So It Begins

Xiaomi’s US Coming-Out Party

XiaomiIt’s an amazing accomplishment: Xiaomi has become a top-five global manufacturer less than four years after introducing its first smartphone. Perhaps more impressive is that the company accomplished this by selling primarily in the Asia–Pacific region. The question now is what will happen when the company goes global. It’s still academic at present, but the company is moving in that direction a market or two at a time.

Xiaomi announced last week that the company will begin selling a selection of its Mi-branded consumer electronics devices directly to consumers in the US. The products to be listed on Mi’s American e-commerce site will include its Mi Band fitness tracker, Piston ear phones and its external battery chargers. A scan of the Federal Communications Commission (FCC) Web site indicates the company could begin selling its Mi Wi-Fi router as well as the Mi Box (a wireless streaming set-top box).

Most of the products Xiaomi plans to sell in the US have already been available from third-party stores on Amazon, but selling directly at near-production level pricing could allow Xiaomi to disrupt the market for a series of product categories. However, the company won’t immediately be selling smartphones on its US e-commerce site.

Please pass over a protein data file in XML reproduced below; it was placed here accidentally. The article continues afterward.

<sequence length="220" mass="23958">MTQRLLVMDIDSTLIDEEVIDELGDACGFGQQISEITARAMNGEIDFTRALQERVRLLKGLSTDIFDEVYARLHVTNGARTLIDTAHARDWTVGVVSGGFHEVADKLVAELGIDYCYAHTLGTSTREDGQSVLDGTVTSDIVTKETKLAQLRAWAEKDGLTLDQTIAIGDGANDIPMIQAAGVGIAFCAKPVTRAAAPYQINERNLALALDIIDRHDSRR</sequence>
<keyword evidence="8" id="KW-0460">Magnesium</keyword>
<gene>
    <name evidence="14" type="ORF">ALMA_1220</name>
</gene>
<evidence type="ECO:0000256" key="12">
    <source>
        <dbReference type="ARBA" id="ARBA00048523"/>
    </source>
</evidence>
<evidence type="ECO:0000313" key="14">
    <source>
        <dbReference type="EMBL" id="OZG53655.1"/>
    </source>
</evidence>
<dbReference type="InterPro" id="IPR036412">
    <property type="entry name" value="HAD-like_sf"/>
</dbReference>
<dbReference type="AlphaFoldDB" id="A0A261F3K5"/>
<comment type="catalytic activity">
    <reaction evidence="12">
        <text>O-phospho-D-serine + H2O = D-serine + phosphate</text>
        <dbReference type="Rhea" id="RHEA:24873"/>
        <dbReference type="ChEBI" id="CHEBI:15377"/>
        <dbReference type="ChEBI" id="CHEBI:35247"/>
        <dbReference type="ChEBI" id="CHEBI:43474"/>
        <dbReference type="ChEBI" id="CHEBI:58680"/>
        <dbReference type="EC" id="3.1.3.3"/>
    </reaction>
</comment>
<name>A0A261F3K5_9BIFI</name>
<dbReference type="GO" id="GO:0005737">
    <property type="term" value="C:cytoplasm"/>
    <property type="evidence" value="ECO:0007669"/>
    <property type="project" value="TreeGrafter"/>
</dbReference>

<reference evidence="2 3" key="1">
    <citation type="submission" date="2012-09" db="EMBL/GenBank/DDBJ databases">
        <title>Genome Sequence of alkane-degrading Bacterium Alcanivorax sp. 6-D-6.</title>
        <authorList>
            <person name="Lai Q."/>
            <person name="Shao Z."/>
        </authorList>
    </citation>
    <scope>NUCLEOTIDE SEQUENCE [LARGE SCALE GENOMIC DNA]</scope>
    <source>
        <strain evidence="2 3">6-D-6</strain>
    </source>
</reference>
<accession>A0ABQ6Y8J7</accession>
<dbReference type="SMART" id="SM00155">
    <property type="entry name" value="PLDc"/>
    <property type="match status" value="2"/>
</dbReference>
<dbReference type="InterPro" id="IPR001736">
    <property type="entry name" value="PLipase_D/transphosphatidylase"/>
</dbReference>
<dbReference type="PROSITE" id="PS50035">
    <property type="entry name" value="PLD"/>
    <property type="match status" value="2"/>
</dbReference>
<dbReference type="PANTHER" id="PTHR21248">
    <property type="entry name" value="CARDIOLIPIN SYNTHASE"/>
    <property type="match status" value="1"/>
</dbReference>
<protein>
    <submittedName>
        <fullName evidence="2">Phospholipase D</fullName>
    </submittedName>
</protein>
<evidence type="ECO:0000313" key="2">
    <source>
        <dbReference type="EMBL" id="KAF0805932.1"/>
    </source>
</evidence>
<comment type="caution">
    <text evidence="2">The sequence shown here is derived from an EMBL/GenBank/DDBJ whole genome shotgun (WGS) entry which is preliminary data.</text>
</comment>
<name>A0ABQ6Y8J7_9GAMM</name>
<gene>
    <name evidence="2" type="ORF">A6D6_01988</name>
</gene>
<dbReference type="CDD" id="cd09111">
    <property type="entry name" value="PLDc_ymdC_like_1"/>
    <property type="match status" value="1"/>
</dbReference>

CCS Insight believes that Xiaomi must address potential intellectual property rights conflicts before it can enter the US smartphone and tablet markets. The company’s recent clash with Ericsson in India over essential wireless patents could be the tip of the iceberg for Xiaomi (see Daily Insight: A Patent Cold Shower) — it could face technology patent infringement cases in the US and well as issues with the look and feel of its smart devices. We also note that Xiaomi’s smartphones and tablets aren’t currently certified by the FCC. The Mi 4 and other Mi phone sales aren’t imminent in the US.

We believe that 2015 will be a year of brand building for the company. The Xiaomi and Mi brands are still not familiar names to the average American consumer, despite the high level of press attention the company has received in the past year. Xiaomi can wow the market by selling adjacent products at below-market prices, but smartphones will come when all the paperwork is in order.

The timing could even be fortuitous: Xiaomi’s eventual entry into the US smartphone market will come when most American subscribers have been weaned away from high carrier handset subsidies. A trend started by T-Mobile’s Uncarrier strategy has been catching on with other operators. AT&T recently announced that less than half of its subscribers are on unsubsidized plans — the US smartphone subsidy market has changed significantly in the past few years, and the trend looks set to continue. More subscribers will be bringing their own devices to the table.

Xiaomi’s highly conceivable entry into the US smartphone and tablet markets would be a challenge for the current leading Android brands — particularly for Samsung, which has the most share to lose. Xiaomi will begin by establishing a presence in the connected American home, and many households will become familiar with Mi during 2016. Popularity begins at home.

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